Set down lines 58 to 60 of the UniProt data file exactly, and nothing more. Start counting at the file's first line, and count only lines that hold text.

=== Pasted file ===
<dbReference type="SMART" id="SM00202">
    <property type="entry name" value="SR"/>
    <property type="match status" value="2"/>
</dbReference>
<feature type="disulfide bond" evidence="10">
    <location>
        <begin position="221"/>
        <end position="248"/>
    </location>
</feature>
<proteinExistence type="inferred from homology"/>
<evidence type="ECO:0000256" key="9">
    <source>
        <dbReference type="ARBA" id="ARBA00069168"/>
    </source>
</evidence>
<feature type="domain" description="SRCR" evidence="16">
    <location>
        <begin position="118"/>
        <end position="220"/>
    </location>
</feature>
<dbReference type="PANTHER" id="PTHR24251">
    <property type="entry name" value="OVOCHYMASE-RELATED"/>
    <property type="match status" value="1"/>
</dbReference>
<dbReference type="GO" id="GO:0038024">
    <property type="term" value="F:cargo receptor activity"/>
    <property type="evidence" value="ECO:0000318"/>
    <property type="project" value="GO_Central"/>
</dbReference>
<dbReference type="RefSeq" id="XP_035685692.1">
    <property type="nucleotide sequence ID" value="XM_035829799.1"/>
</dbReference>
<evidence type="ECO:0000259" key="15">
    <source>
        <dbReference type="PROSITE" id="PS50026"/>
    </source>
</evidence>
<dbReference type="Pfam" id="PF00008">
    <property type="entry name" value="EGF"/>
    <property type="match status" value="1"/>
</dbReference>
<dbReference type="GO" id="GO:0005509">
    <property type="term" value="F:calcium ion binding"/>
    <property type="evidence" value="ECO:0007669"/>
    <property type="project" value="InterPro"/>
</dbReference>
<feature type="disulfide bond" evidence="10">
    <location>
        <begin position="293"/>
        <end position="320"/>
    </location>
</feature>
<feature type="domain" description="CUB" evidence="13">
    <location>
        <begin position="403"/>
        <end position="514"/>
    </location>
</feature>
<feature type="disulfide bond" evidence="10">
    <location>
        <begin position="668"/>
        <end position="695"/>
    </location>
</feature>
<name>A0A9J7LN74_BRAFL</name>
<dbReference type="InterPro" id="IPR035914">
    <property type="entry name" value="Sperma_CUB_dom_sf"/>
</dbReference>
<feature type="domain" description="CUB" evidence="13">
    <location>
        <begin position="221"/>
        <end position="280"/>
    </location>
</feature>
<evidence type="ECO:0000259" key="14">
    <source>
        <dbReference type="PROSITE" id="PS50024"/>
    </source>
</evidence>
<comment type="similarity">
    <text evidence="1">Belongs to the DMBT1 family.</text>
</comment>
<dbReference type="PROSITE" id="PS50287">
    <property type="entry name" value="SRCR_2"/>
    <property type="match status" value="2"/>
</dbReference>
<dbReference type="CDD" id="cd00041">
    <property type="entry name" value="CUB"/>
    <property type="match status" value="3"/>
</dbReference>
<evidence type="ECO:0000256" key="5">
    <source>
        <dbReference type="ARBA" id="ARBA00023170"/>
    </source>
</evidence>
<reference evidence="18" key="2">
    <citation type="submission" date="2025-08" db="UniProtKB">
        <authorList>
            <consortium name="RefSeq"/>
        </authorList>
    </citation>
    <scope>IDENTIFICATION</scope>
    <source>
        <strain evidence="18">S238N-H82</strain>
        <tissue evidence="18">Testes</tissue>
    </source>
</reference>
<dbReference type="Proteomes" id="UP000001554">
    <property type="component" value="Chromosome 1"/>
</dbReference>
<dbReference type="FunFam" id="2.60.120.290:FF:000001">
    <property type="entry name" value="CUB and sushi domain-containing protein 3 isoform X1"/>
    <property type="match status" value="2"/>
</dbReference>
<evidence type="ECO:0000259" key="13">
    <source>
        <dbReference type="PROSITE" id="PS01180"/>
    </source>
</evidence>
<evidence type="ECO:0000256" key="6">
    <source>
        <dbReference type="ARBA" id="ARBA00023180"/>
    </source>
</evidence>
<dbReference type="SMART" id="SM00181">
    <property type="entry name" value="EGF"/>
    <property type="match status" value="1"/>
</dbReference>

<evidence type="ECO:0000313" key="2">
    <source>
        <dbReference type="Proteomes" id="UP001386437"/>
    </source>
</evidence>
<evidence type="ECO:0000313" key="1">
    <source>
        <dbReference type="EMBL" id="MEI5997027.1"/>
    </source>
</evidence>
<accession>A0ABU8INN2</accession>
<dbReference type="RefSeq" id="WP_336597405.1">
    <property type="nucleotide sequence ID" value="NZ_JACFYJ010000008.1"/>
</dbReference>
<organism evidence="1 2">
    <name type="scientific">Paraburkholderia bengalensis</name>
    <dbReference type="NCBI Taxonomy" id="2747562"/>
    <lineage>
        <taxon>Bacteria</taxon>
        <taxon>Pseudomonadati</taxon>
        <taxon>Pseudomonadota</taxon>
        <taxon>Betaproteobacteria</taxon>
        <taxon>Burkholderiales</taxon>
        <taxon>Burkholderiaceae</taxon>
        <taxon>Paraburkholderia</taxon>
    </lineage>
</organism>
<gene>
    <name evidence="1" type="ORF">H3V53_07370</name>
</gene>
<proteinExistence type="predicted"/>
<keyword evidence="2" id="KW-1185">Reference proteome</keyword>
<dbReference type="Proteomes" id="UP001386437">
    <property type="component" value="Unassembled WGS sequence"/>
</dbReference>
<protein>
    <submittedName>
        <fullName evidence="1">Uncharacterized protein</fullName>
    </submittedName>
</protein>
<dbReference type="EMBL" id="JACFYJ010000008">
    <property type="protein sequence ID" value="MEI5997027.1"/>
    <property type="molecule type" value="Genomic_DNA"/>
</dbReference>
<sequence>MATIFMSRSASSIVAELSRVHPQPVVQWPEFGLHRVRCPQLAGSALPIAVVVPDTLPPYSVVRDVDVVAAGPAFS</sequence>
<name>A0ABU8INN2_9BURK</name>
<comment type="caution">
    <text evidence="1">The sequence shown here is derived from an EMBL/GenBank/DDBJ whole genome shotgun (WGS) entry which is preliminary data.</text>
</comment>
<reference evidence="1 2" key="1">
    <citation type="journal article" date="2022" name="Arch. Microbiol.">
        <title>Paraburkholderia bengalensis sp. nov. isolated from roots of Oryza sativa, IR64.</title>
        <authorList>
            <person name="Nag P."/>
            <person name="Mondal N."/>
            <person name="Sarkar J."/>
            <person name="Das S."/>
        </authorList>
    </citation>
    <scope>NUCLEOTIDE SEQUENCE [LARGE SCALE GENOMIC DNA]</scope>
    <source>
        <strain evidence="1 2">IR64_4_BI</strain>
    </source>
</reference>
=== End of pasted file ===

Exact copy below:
        <end position="514"/>
    </location>
</feature>